BASR Annual Conference 2017

Theme: Narratives of religion

Conference dates: 4-6 September 2017

Keynote (Tuesday 5th September)
‘Narratives of Pagan Religion’
Professor Ronald Hutton

Call for Papers 

‘Narrative’ has emerged as valuable category of analysis in the study of religions. This conference takes narrative as its theme with a view to testing its efficacy and resilience for elucidating constructions of religion.

The BASR invites colleagues to the University of Chester to contribute papers or panels on the above theme. Papers will be 20 minutes with 10 minutes for questions/discussion. Panels will be 90 minute sessions, to normally include 3 papers. Abstracts for roundtables, poster presentations, and alternative formats are also encouraged – please contact the below email for details. Ideas for papers and panels may include, but are not limited to:

  • Competing narratives
  • Orality and textualisation
  • Ritual and archetypal narratives
  • Representation and reproduction
  • Story, story-telling and communities of story-telling
  • Life-writing, spiritual biography, self-narratives, auto-ethnography
  • Narrative identity
  • Narratives of race, class, age, gender, sexuality, (dis)ability, culture, subculture
  • Narratives of religion in fiction, film, media
  • Narratives at the intersection of religion and science (CAM, ayurveda, alchemy etc.)
  • Apocalyptic narratives
  • Official versus popular or subversive narratives
  • Narrative methods and methodologies in the study of religions
  • Curating narratives
  • Narratives of religion in education
  • Grand-, hidden- and meta- narratives
  • Constructing narratives of religion in history, archaeology and other fields

Abstracts (200 words plus paper title, author name and institutional affiliation in Microsoft Word format) should be submitted to before 30th May 2017. Panels should be submitted in the same way, with details for each paper along with the panel title and the name of the convener/chair.

If you are an PGT/Taught Masters or early PGR student and wish to present your project for 5-10 minutes there will be a ‘Lightning Talks’ seminar. Please send a proposal of 50 words including a label: ‘Lightning talk’ along with your institutional affiliation, programme, mode of study and year.

Deadline for paper/panel submissions: 30th May 2017

Notification of acceptance of papers/panels: No later than 15th June 2017

Online registration for conference open from: 1st June 2017

Deadline for registration: 31st July 2017

A limited number of student bursaries will be made available to support PG students and EC academics to attend the conference. Please see the separate Call for Bursary Applications, which will appear here on the BASR website and mailing list.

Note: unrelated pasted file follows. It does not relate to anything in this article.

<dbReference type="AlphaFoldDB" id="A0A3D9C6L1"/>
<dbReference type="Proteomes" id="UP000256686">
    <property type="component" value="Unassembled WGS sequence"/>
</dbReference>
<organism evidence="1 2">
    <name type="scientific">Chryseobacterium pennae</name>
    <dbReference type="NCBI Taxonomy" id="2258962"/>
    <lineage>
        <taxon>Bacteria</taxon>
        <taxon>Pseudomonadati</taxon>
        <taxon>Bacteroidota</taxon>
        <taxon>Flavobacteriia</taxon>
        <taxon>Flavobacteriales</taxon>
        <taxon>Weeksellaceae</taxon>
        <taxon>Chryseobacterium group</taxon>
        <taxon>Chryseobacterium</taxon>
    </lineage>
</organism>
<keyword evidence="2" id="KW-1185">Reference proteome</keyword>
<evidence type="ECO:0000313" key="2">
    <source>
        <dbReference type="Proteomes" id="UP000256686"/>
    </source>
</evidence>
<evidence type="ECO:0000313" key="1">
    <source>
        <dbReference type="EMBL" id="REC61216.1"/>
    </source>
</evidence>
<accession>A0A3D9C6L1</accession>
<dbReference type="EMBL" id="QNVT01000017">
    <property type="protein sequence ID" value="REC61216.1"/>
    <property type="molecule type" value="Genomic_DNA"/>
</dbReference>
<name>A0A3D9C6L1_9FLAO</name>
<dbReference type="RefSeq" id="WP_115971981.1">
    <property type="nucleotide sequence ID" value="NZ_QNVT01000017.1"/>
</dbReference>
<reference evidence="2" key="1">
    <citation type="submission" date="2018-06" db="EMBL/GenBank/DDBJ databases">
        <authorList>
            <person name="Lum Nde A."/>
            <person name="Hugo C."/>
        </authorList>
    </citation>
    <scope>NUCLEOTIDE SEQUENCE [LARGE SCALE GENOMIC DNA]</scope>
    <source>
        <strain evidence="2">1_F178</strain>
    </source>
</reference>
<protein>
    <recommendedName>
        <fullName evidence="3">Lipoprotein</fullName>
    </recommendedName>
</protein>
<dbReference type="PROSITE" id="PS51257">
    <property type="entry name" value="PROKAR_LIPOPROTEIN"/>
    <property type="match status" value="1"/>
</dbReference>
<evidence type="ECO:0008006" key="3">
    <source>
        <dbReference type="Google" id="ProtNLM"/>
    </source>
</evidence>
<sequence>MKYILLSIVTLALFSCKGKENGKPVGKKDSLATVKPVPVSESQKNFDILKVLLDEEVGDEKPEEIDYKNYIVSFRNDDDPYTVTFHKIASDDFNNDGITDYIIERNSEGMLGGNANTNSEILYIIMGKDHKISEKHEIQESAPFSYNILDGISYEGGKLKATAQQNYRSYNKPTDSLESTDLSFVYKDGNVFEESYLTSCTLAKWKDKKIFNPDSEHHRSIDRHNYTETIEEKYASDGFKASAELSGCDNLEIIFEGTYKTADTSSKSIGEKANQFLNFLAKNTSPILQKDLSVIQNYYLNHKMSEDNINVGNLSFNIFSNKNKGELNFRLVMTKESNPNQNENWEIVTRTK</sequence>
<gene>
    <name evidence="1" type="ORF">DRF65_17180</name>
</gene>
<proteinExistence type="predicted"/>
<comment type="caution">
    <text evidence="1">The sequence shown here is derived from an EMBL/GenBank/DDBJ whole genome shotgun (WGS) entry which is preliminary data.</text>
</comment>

Further updates and announcements, including registration details, will appear here and across social media in due course. For any general enquiries, please contact the Conference Organisers Drs Wendy Dossett, Dawn Llewellyn, Alana Vincent & Steve Knowles on




Chester and clock

BASR Annual Conference 2016

British Association for the Study of Religions Annual Conference

Theme: ‘Religion Beyond the Textbook’
Keynote Speaker: Prof. Martin Stringer (Swansea University)

University of Wolverhampton, 5-7 September 2016

People enact, perform and live religion in a multitude of specific contexts, which are studied through a wide range of methods and approaches; and yet mainstream discourse on religion – public, media and textbook – too often reverts to generic, out-dated essentialisms concerning the lives of religious actors and the classification of ‘religion’ itself. However, new methodological approaches are emerging which ensure diverse forms of religion – often contradictory and complicated, offering counter-narratives to the textbook accounts – are understood, which allow different voices to be heard, texts to be re-read, phenomena to be re-interpreted and identity boundaries to be challenged.

The deadline for paper/panel submissions for the conference has now passed, and registration has closed.

**Final version of the Programme and Delegate Information, updated 4/9/2016 with last minute amendments** (PDF)

For any general enquiries, please contact the Conference Organisers, Dr. Stephen E. Gregg & Dr. Opinderjit Takhar on

Information for publishers

As ever, BASR welcomes our publishing partners to contribute to our annual conference. This year we will be hosted by the University of Wolverhampton and will be situated in the picturesque nineteenth century part of campus. Please complete and return the BASR 2016 Publishers Booking Form to reserve your place. The form includes options for booking, including full stands, and leaflets in the conference registration pack. Please note that whilst simple tables and chairs can be provided, publishers will need to bring display stands or other specialist presentation equipment. A safe and lockable room will be provided for overnight storage on conference days. If you wish your representative to register for the conference (which includes meals and simple campus accommodation), we will waive the cost of your stand.

BASR Teaching and Learning Wiki: Innovative Pedagogy and Legacy Resources

By Dominic Corrywright, Oxford Brookes University

This is an invitation to visit and contribute to the new wiki developed for the Teaching and Learning section of the BASR website.

What’s a wiki? Neither a wookie nor a bear (see Four Lions, Chris Morris, 2010 – a prescient and a splendid resource for teaching courses on terrorism, fanaticism and representations of Islam and the West). That’s to say, it is not a usual web site, especially as are commonly designed for professional associations, where the model is for passive receivers. Wikis are collaborative, and promote active engagement. But they are not a sandbox for all players on the web –there is some editorial oversight, in their initial schemata, objectives and continuing editorial selection and deletion.